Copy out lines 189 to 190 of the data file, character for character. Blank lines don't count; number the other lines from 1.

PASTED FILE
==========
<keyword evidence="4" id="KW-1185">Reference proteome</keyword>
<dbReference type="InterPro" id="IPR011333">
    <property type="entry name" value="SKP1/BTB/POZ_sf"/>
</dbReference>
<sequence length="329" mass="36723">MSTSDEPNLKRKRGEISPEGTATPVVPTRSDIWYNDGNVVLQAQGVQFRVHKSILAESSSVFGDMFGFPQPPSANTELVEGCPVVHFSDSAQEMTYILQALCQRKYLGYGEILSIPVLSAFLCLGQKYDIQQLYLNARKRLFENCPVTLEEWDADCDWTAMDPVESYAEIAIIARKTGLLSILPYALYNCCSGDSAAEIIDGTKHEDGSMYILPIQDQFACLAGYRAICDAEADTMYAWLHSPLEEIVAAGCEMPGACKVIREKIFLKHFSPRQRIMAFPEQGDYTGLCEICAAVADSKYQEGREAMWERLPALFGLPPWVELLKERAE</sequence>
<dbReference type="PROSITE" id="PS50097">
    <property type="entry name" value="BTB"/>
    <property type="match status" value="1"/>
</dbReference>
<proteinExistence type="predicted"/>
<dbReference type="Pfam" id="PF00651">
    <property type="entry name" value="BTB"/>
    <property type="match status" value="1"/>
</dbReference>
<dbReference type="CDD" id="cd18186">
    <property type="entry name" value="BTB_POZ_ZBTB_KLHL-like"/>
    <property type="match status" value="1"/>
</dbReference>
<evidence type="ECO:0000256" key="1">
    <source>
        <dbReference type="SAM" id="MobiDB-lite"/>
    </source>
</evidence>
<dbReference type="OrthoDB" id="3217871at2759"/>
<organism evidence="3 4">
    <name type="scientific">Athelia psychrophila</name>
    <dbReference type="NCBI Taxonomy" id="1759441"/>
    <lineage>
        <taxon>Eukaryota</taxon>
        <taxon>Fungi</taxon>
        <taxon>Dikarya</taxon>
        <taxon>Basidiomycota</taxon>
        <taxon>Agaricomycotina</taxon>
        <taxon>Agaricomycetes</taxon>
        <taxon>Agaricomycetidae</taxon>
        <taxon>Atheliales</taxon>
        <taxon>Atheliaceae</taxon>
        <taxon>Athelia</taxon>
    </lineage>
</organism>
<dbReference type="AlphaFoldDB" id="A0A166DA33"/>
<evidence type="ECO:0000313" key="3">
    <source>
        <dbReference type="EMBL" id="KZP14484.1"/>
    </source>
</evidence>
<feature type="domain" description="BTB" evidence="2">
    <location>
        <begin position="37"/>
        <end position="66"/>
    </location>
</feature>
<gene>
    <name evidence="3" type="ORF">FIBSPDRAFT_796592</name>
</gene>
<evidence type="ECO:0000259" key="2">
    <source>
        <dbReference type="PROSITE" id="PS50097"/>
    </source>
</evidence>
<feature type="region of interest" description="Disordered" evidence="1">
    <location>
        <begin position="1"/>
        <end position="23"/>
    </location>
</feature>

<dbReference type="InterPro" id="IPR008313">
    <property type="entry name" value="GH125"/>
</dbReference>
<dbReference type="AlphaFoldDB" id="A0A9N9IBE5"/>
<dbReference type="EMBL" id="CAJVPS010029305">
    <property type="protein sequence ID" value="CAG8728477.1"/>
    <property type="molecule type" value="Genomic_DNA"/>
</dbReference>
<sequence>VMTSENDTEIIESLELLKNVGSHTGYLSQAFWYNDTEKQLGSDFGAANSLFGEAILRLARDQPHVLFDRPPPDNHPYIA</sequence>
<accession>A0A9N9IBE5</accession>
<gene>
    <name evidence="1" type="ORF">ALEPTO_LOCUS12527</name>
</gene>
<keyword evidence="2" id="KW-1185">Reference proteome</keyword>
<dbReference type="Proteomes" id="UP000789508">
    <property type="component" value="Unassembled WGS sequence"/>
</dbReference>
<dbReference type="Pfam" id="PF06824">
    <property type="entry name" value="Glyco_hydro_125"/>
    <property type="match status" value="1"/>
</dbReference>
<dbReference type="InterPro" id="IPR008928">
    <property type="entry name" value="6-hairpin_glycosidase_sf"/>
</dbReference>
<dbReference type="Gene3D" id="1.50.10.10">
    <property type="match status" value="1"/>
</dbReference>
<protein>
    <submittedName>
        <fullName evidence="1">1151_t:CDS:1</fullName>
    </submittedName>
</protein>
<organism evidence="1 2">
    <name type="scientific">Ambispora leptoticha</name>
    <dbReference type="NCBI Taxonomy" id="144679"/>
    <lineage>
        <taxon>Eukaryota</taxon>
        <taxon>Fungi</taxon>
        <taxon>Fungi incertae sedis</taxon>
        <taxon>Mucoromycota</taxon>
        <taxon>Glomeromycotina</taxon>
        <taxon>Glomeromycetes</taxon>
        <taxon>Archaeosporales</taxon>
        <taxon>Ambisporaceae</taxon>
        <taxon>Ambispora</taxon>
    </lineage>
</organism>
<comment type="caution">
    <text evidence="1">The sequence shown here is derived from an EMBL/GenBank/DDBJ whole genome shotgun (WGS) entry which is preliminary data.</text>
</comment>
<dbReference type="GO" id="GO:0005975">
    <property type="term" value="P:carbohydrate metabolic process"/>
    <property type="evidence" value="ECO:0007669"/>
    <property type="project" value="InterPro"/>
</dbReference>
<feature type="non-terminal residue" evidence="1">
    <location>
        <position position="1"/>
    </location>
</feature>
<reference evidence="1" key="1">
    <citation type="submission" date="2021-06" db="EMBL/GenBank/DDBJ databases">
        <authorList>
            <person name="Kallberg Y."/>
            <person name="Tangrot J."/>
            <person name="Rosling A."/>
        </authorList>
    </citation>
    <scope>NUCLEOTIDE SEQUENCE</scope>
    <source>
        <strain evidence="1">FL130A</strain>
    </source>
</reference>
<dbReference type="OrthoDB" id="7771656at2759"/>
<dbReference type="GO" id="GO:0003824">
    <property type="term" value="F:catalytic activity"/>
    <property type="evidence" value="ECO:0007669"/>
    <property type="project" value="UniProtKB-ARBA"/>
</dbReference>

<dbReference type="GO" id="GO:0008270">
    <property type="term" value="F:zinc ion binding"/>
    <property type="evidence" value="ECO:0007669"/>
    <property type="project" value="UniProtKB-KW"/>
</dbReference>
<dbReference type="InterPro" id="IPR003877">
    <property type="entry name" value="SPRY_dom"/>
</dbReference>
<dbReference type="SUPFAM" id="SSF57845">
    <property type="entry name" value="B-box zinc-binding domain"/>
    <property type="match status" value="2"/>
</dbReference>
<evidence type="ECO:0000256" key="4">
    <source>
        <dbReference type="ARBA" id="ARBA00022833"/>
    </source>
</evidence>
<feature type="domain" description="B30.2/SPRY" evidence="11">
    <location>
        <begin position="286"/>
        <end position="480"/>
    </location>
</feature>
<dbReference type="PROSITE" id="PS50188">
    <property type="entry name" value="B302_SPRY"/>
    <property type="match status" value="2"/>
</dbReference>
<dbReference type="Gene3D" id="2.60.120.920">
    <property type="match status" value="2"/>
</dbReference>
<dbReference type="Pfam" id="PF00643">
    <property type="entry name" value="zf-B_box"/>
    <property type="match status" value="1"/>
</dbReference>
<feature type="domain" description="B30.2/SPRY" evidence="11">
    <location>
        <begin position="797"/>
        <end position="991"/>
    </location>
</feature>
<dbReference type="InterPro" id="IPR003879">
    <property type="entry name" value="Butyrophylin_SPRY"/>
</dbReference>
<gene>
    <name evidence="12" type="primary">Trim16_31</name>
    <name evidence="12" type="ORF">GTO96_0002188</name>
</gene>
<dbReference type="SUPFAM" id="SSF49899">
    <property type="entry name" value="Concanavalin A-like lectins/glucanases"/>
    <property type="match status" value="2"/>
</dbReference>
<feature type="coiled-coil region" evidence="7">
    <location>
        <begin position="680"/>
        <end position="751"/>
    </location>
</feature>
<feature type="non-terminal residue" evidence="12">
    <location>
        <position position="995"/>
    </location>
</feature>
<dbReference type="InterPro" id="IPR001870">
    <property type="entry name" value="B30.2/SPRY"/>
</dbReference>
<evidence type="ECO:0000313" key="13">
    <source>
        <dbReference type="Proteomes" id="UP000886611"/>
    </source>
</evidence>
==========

<gene>
    <name evidence="12" type="primary">Trim16_31</name>